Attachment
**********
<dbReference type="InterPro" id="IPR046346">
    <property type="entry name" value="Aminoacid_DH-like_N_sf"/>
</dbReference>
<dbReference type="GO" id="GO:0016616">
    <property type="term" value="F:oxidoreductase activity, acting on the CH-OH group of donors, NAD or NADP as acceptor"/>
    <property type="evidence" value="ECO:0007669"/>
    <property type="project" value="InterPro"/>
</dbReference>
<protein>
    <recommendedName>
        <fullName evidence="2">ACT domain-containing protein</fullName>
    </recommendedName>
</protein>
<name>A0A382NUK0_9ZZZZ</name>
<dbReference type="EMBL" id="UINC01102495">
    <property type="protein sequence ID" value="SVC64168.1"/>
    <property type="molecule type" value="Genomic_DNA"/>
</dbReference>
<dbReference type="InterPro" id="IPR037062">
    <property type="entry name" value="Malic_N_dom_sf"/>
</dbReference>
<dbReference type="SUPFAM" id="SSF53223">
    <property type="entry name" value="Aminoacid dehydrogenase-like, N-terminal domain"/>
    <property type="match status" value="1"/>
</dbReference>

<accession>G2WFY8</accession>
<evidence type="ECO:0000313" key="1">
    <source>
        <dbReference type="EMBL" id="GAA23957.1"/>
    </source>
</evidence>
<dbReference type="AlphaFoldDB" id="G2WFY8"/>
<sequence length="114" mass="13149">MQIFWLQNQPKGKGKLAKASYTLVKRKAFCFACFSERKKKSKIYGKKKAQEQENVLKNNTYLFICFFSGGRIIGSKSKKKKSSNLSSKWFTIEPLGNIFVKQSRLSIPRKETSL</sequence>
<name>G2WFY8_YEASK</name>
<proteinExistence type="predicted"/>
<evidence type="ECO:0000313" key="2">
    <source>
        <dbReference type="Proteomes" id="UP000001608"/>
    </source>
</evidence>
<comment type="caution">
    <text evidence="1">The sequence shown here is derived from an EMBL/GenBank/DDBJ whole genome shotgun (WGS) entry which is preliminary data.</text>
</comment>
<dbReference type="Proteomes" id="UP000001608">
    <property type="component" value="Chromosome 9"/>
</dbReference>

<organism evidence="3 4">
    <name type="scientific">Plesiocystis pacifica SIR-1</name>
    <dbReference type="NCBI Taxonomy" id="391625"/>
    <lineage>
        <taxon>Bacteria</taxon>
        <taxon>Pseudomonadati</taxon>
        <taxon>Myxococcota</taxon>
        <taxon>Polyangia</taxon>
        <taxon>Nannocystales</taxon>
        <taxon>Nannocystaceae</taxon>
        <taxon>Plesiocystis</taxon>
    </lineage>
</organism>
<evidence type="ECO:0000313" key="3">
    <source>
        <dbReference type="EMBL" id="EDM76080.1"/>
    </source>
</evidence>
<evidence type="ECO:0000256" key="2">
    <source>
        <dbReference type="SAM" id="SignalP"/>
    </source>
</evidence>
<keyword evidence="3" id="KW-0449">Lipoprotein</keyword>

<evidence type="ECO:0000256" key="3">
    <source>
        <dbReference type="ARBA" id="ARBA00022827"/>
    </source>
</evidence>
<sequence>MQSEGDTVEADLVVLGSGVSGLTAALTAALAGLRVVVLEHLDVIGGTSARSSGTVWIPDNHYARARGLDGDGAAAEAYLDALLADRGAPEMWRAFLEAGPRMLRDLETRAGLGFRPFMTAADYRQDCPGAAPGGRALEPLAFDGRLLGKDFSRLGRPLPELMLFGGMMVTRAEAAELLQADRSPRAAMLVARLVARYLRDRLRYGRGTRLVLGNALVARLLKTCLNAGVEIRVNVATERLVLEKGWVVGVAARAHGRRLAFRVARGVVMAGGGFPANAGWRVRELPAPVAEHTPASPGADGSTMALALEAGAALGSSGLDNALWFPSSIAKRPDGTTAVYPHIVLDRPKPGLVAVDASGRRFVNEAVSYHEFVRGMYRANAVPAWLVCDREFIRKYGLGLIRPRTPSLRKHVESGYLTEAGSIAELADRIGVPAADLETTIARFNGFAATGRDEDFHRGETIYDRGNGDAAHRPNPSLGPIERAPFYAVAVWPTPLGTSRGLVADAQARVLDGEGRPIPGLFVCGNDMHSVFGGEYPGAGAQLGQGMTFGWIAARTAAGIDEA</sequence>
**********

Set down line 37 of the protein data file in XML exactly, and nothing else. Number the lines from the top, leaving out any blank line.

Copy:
    <source>